THE BLOG
12/18/2014 09:58 am ET Updated Feb 17, 2015

When Racism Intersects With Absurdity

Racism is one of those unique words in our lexicon that embodies a slippery slope of understanding, belying a comprehensive definition.

One says it, what do they mean? Another hears it, what did they hear? As a result, charges of racism can sometimes intersect with absurdity.

If reports are accurate, a number of law students at UCLA are the latest example of applying an absurd standard under the rubric of racism.

In the aftermath of the grand jury in Ferguson, Missouri, that decided not to charge officer Darren Wilson of shooting Michael Brown, constitutional law professor Robert Goldstein queried his students whether Brown's stepfather, Louis Head, should face indictment for shouting "burn this b---- down!"

The crux of the issue was whether Head's comments, which were captured by a CNN cameraperson, incited the subsequent violence that occurred in Ferguson? Goldstein asked students to write a memo advising whether the prosecution should bring charges against Head.

This was not an ethics course asking moral questions, but rather a constitutional law class with legal inquires. Somehow the wound was too fresh, the tragedy too severe for some students to ponder the legal questions raised by the events in Ferguson.

In what appears to reasonable persons as a First Amendment issue, was quickly thrown into the caldron of racism. Some students objected to the question and Goldstein later apologized.

Let's assume momentarily (and I do mean momentarily) that racism was the basis of Goldstein's question. How does it prohibit students from grappling with the constitutional implications?

Did Head's words meet the standard provided by Justice Oliver Wendell Holmes in 1917 that free speech does not protect one who falsely shouts fire in a crowded theater? More germane to the situation in Ferguson would be the Supreme Court's ruling in Brandenburg v. Ohio.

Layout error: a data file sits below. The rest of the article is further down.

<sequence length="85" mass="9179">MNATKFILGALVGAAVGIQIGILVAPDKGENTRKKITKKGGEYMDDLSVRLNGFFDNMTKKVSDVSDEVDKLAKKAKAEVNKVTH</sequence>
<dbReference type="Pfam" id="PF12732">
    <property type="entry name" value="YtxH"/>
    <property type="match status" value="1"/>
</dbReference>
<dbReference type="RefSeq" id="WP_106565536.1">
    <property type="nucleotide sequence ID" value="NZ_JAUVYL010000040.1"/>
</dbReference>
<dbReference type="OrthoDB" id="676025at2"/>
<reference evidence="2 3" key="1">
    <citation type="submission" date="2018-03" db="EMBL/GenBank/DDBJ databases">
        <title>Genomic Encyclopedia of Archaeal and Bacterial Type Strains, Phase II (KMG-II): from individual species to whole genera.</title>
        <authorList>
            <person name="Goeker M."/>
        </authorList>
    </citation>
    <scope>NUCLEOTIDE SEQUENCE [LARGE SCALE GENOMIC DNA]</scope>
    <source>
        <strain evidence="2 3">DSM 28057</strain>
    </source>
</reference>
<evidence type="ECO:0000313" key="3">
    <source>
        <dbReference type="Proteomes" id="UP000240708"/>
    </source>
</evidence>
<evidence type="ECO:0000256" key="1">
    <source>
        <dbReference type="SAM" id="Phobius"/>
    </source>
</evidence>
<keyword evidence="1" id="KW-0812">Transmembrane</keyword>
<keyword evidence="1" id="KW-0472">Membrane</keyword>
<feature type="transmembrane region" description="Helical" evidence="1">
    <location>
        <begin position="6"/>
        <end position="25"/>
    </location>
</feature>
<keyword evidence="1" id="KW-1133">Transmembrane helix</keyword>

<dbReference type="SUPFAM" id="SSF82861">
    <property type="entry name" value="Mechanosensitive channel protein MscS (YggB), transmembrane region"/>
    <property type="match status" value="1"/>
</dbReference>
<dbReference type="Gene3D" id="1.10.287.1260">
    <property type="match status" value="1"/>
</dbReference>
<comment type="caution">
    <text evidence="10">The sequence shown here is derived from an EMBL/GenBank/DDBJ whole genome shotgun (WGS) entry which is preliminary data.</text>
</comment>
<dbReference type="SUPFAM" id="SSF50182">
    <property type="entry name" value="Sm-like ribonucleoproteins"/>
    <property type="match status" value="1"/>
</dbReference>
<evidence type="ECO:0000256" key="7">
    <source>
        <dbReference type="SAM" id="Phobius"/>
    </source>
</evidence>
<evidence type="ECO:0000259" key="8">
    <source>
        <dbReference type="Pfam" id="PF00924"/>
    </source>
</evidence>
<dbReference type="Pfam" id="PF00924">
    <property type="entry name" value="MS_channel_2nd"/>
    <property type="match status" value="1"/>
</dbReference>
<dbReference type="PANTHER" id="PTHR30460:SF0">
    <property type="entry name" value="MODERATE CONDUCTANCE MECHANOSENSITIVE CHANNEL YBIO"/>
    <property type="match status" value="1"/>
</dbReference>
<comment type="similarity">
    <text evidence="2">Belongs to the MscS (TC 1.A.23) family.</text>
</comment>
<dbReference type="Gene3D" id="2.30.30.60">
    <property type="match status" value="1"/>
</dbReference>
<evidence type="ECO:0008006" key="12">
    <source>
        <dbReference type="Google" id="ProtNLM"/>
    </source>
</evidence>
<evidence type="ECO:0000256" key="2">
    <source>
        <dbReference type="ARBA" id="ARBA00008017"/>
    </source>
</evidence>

For the first half of the 20th century the Court wrestled with the ramifications of free speech. In 1969, the Court ruled in Brandenburg the limits of free speech, and that remains the standard today.

Though inflammatory, did Head's remarks incite, as the Court defined in Brandenburg, "imminent lawless action"? Can the prosecution establish a link between what Head said in the video footage and the violence that followed?

If not, then his speech is protected, and the prosecution would have no grounds to charge him with a crime.

Ironically, Brandenburg, a leader in the Ku Klux Klan, made a speech at a Klan rally and was later convicted under an Ohio criminal syndicalism law. The Court ruled 8-0 in his favor, which included Justice Thurgood Marshall, who 15 years earlier successfully argued before the Court in Brown v. Board of Education, which overturned 58 years of constitutionally protected Jim Crow laws.

Understanding of and appreciation for the Constitution cannot be encased on the narrow parameters of one's feelings. Fundamentally, the Constitution that sits under glass at the National Archives is an amoral document. Its morality is infused by the ongoing commitment of "we the people."

It was a teachable moment that was squandered. Rather than engage in the complexities of the Constitution, a group of students at one of the nation's prestigious laws schools opted to hide behind the arrested development of racial essentialism.

A term coined by researcher Carmit Tadmor of Tel Aviv University, racial essentialism reduces creative thinking by making people more closed-minded. It is to view the world with the anvil of racism around one's neck.

Tadmor's findings suggest racial groups possess underlying essences that represent deep-rooted, unalterable traits and abilities -- and creativity. They hypothesized that, once activated, an essentialist mindset would lead to reluctance to consider alternative perspectives, resulting in a generalized closed-mindedness.

But racial essentialism is not something that merely infects the individual. Those unwilling or unable to consider the nation's ongoing struggle with its original sin prefer examples like that at UCLA when charges of race are intertwined with absurdity as representative of the larger discussion.

As recent events indicate, the racial fault line in America remains a tenuous one. It can ill-afford to be bogged down by the trivial pursuits of the privileged, regardless of race.